“I am a great artist.” This declaration issues from the lips of the Communard refugee whose gastronomic tour de force furnishes the title for Isak Dinesen’s “Babette’s Feast.” After regaling her humble employers’ guests (a group of Norwegian Protestant ascetics, except for the worldly General Loewenhielm) with a regal pageant of courses that includes terrapin, blinis Demidoff, and an entrée of Dinesen’s own invention, “Cailles en Sarcophage,” Babette explains to the pair of spinster sisters that she has spent her entire savings on the dinner, intending never to return to Paris. With France’s defeat in the Franco-Prussian War, all of the princes, dukes, and great ladies who formed her clientele at Café Anglais have fled Paris, she tells them, and the great chef has lost her audience. “These people,” she says, “belonged to me…. They had been brought up and trained with greater expense than you, my little ladies, could ever imagine or believe, to understand what a great artist I am…. When I did my very best I could make them perfectly happy.” This is the state of General Loewenhielm, who, having once dined at Café Anglais, recognizes that evening the talents of the famous female chef “known all over Paris as the greatest culinary genius of the age.”
As Babette reminds us, great art is a duet. And the interdependency of artist and audience applies as much to the theater of the kitchen as to the concert hall or stage—though this analogy, admittedly, takes a too-literal turn in our present age of televised celebrity chefs, whose personae frequently trump their culinary performances. The true celebrity chef is celebrated not by the signature seeker or voyeuristic viewer, but by the small circle of palates, tutored or not, fortunate enough to partake of that most intimate of artistic apotheoses, a delicious meal.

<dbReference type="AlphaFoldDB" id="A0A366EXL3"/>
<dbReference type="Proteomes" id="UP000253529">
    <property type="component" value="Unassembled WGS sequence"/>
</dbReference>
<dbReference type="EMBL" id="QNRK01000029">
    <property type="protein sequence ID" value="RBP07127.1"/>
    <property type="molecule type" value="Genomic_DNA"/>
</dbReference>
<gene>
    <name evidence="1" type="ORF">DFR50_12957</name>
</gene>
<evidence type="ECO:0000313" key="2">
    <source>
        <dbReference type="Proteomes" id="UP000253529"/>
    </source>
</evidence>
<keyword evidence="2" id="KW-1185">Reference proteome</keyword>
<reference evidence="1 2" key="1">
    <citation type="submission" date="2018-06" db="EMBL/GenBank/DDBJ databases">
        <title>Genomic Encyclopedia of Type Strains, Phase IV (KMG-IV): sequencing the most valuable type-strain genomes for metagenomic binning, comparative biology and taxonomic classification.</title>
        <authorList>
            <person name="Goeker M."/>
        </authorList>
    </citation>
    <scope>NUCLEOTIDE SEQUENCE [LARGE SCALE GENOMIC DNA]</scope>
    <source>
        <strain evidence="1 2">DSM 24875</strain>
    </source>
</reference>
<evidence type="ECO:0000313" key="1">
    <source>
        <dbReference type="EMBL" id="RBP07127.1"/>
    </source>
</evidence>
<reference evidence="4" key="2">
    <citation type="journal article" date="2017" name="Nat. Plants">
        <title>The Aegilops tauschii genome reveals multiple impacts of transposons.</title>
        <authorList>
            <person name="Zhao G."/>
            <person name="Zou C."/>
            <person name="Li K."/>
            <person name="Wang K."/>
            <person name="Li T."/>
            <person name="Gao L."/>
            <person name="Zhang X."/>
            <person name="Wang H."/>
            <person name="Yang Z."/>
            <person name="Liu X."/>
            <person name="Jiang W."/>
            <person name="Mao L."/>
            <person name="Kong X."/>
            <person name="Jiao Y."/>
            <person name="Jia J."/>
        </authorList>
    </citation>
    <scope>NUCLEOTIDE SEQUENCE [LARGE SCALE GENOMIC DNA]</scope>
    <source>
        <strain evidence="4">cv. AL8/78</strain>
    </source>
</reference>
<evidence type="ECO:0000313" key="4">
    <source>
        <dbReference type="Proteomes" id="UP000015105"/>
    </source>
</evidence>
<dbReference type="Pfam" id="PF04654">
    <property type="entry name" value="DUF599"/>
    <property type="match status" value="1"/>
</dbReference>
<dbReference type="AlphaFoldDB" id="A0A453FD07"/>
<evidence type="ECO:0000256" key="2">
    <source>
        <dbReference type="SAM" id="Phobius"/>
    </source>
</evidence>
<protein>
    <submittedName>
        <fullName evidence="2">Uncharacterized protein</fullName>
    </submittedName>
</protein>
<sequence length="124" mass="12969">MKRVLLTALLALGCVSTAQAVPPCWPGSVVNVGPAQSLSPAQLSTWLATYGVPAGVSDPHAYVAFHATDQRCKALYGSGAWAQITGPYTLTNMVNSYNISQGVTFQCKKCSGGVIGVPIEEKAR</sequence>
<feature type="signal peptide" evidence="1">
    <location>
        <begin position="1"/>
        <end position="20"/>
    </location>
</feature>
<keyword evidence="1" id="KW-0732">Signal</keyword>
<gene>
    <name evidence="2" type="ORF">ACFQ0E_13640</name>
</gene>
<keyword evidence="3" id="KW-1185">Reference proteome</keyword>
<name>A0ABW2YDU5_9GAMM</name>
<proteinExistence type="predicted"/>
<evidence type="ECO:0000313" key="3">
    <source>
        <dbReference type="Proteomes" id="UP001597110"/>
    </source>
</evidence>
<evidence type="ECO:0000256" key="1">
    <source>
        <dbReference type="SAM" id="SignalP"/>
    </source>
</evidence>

Such was the case with the real-life genius of Café Anglais. The actual maître de cuisine at that Belle Epoque establishment on the Boulevard des Italiens was Adolphe Dugléré, whom the composer Gioacchino Rossini dubbed “the Mozart of French cooking.” This brilliant practitioner commanded a staggering salary, in exchange for which he cultivated the demanding taste buds of the rich and mighty. An English travel guide of the period warns prospective diners that “obtaining a table is not easy; there are times when those without réclam or title seem to be tacitly excluded. The restaurant upstairs…has long been the haunt of la jeunesse aristocratique.” Those epicures who gained entry received a gustatory communion that eschewed the heavy, theatrical excesses of traditional cuisine in favor of simpler dishes of, say, saumon mayonnaise, pommes Anna, or larks with cherries. The encyclopedic menu boasted more than 30 soups and nearly 50 different beef preparations, while the 200,000-bottle cellar contained vintages of Château Lafite dating to the 18th century. For the connoisseur, an evening chez Dugléré must have been, as General Loewenhielm recalls, “a kind of love affair…of the noble and romantic category in which one no longer distinguishes between bodily and spiritual appetite.”
The concept of cooking as a form of high art owes more to the Italians than to the French—in particular, to Bartolomeo Sacchi, the humanist known better by his pen name, Platina. This onetime prefect of the Vatican library under Pope Sixtus IV authored, among numerous other books, On Honorable Pleasure and Good Health. This work—the first gastronomic treatise printed and one widely read in the 15th century—posited that “he who is versed in cookery is not far removed from genius, since the meals that are to be concocted are largely a matter of ingenious composition.”
Sacchi rejected the medieval association of bodily pleasure with sin, suggesting that the aesthetic delights of dining nourish the soul, while the scientific benefits of good nutrition strengthen the body. This neo-Epicurean point of view placed the culinary arts on equal footing with music, painting, engineering, and architecture, and the degree to which men of the cloth sought enlightenment along this path may be judged by the feasts in papal Rome at the time. Cardinal Ludovico Trevisan, for example—an obsessive gourmand who employed the most famous cook of the day and perhaps the world’s first celebrity chef, Martin of Como—gave fetes legendary for their gluttonous excess. Though it may seem to some that there was more pie than piety in such rituals, guests often admired, rather than consumed, all that was placed before them: Having ceased to distinguish between them, perhaps these righteous fathers of the Church simply neglected their bodily appetites once the spiritual ones were sated.